There is a strong STEM focus as the five districts in the consortium have established engineering and medical/health care pathways. STEM workers help to drive our nation’s global competitiveness by playing a direct role in the invention, creation and maintenance of technologies that drive economic growth.
Aaron Pick is here from the James Irvine Foundation. I would like to acknowledge Aaron for the tremendous support and funding they have provided our Alliance for Education and schools in the Linked Learning Alliance. The James Irvine Foundation is among the strongest benefactors of public education in the state and has been a longstanding friend to San Bernardino County. I was honored when I received the call to sit on the statewide Linked Learning Leadership Council. Research among all demographic profiles shows higher rates of graduation, stronger scores on statewide tests and students better prepared to enter the workforce at high schools that have implemented Linked Learning.
- Transformational Time for ROPs
It’s a transformational time for Regional Occupational Programs (ROP) under the new Local Control Funding Formula. Under LCFF, funding for ROP is rolled up into the new funding formula—100 percent by 2015-16.
We are already seeing ROP and career technical education programs closing across the state and fewer offerings for students. I am pleased to say that is not the case in San Bernardino County. County Schools’ ROP will not be deterred from its core mission of providing exemplary career education, career development and workforce preparation. The testament to excellence in our ROP programs is that the districts in our County ROP recognize there is strength in unity and a regional delivery model. Tyler Schober is just one example why.
With ROP classes in San Bernardino County celebrating their 40th anniversary this academic year, Tyler Schober represents the 17,000 students countywide enrolled in ROP classes that are making students college- and career-ready for the global economy. Tyler has taken four years of welding classes at Apple Valley High School, and now a senior, enrolled in the school's new precision machining class that he takes after school because he sees the value of learning another trade skill he plans to use in his future career. I’m certain Tyler will graduate high school with the rigorous education and skills necessary to enter our current workforce—and at a decent salary I might add! Watch the video on YouTube.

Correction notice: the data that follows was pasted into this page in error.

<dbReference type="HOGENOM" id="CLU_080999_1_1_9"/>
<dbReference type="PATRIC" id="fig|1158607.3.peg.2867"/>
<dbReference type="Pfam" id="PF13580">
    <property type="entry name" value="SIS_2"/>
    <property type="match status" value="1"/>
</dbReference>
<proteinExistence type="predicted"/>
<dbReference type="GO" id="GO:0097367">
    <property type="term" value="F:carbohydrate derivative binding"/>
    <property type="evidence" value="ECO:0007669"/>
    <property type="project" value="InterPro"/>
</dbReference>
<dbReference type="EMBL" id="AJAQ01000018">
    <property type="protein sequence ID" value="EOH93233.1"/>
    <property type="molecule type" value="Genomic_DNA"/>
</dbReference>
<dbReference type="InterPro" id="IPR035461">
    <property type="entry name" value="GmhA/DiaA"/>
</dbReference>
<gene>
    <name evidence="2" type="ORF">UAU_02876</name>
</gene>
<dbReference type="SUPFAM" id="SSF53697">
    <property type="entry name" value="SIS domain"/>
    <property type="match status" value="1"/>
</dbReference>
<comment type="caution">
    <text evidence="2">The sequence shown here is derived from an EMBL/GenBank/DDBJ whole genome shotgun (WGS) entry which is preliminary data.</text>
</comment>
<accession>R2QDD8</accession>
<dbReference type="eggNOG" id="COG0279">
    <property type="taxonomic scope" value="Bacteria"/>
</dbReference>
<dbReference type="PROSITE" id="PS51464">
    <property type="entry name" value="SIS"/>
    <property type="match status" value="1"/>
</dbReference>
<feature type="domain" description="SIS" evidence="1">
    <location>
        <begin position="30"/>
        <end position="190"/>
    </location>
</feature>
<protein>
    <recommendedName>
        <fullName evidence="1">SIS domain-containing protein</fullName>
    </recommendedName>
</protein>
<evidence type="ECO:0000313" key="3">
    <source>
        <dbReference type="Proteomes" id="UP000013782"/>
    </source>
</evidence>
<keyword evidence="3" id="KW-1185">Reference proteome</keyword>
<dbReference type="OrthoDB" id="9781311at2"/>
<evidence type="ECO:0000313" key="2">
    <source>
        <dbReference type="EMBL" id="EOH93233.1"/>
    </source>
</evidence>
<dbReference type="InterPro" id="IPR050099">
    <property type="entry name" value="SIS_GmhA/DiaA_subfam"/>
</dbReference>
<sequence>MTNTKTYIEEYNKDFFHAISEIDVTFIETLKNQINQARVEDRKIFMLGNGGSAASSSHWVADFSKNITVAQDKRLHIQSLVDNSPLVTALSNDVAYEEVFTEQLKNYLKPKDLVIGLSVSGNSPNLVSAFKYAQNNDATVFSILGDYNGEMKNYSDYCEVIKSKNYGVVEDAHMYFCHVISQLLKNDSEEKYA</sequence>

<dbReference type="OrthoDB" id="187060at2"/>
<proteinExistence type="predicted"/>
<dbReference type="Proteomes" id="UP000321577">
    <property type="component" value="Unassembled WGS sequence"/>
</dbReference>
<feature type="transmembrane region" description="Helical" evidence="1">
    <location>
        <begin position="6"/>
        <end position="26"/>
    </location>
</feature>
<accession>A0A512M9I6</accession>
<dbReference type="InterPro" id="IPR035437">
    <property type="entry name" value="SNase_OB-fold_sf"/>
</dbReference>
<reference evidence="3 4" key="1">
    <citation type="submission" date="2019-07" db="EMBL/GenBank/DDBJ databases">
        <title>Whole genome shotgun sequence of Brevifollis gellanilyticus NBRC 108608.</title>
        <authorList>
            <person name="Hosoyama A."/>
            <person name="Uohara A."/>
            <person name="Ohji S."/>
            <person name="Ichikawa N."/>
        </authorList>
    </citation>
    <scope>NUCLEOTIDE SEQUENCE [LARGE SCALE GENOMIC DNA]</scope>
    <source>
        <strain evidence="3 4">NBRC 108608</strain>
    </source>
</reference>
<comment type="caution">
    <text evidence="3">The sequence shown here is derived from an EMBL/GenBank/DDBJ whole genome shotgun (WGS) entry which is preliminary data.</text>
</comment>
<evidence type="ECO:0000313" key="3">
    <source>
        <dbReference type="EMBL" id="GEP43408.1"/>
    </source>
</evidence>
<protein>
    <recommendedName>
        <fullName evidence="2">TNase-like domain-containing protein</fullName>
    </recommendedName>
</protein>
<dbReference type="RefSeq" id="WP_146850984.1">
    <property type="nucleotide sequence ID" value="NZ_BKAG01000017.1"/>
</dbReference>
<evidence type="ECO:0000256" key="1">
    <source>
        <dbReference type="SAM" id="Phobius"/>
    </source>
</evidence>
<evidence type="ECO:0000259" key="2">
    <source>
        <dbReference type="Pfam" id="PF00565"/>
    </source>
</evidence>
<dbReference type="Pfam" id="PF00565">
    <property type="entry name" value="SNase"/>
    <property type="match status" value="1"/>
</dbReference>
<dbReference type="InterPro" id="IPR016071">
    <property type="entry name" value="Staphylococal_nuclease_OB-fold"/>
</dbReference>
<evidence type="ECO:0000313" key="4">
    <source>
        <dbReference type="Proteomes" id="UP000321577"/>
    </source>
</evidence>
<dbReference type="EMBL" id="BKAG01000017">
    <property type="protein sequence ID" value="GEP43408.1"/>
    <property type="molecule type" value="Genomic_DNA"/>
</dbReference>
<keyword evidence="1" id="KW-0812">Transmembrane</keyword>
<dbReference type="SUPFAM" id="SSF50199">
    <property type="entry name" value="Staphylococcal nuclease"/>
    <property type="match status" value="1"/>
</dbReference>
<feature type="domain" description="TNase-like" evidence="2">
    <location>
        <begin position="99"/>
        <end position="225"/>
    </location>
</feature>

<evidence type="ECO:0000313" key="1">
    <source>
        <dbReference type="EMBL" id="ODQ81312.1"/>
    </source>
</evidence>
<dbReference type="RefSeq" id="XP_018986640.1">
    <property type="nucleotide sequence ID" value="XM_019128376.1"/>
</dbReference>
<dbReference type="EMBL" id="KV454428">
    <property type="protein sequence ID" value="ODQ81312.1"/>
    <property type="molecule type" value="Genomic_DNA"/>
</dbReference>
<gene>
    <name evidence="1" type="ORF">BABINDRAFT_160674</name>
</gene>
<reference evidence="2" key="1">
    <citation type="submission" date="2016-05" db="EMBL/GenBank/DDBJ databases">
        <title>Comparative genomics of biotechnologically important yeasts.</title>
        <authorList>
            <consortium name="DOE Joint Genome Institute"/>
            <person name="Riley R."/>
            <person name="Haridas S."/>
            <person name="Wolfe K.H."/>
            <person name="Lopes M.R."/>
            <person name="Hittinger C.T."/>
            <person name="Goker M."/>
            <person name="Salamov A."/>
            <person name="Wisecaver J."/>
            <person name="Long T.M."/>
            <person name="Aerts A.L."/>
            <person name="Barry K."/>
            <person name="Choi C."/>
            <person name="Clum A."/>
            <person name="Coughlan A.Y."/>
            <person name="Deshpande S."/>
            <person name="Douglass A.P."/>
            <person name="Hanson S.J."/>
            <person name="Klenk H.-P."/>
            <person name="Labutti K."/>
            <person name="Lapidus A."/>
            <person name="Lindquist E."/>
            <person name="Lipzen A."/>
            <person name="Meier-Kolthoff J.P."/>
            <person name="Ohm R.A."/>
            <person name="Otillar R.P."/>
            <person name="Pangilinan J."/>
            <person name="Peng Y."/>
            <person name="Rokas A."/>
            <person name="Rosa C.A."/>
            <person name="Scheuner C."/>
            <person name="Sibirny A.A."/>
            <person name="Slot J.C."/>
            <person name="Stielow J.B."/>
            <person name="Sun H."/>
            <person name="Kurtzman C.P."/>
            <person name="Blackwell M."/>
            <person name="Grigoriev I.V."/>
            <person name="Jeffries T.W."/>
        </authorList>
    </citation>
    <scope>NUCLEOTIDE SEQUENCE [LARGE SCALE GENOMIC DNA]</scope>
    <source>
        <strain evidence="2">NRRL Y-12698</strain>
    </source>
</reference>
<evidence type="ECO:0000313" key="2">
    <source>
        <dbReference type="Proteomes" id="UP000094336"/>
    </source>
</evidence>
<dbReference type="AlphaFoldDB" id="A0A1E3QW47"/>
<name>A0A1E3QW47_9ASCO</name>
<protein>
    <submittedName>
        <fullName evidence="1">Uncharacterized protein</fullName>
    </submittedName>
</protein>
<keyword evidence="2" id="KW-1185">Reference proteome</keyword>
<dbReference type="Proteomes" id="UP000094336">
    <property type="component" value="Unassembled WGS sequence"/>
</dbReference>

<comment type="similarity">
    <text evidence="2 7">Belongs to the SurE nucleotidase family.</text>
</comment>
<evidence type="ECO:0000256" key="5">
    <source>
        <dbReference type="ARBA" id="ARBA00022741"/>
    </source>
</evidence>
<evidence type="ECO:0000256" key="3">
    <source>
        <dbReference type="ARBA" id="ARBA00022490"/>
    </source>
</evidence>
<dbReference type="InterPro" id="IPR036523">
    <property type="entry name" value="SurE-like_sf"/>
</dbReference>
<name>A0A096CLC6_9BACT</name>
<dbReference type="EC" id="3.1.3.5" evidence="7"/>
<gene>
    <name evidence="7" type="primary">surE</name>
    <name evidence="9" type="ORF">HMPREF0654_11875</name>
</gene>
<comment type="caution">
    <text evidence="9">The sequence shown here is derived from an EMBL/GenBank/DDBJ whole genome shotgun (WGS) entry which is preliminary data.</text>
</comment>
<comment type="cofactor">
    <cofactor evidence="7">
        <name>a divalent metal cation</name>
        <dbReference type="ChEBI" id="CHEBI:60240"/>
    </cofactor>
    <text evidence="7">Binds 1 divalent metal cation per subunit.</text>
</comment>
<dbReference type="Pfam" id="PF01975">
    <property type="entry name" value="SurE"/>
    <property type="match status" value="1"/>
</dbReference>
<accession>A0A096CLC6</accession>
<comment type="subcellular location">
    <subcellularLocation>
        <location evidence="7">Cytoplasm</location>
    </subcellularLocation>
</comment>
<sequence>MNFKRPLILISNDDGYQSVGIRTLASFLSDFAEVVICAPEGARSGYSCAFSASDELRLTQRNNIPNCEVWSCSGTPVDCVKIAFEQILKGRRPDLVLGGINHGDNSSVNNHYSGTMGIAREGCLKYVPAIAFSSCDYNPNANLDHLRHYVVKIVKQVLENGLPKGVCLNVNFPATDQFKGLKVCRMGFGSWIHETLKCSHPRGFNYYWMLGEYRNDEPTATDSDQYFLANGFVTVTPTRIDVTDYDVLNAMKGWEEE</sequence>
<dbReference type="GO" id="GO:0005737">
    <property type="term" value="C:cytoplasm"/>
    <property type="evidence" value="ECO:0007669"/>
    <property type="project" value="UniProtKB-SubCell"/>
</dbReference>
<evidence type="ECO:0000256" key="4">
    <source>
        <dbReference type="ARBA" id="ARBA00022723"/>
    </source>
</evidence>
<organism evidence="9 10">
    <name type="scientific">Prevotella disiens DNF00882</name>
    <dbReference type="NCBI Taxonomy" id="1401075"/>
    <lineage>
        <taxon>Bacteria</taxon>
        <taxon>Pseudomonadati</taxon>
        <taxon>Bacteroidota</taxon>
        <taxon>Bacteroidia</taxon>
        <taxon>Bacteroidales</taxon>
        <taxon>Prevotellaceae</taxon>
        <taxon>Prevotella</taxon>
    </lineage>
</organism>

I would like to acknowledge our County Schools ROP and the Apple Valley Unified School District for an “off-the-chart” machining program at Apple Valley High School that is state of the art and will prepare hundreds of students like Tyler for well paying careers.
- Driving Change on the Roadmap to Success
As the county superintendent of schools, our focus for the K-12 student population of 412,000 students in 33 school districts is having them career and college ready when they graduate from high school. The “Cradle to Career Roadmap” identifies key milestones in a child’s academic, personal, social and career readiness, encouraging partnerships with all sectors of the community to support the goal of meeting the educational needs of all students from cradle to career.
You can see from the graphic that the Roadmap depicts the collaborative continuum approach in which families, educators, government, business, labor, faith and community-based organizations act as pillars of support for students from the time they are born until they complete advanced education programs or certifications.
The Roadmap also acknowledges the personal/social readiness factor that is so critical to the academic success of our students. We can’t know the spectrum of challenges students come to us with each day, but some of our students have personal and social needs that must be met before learning can ultimately take place.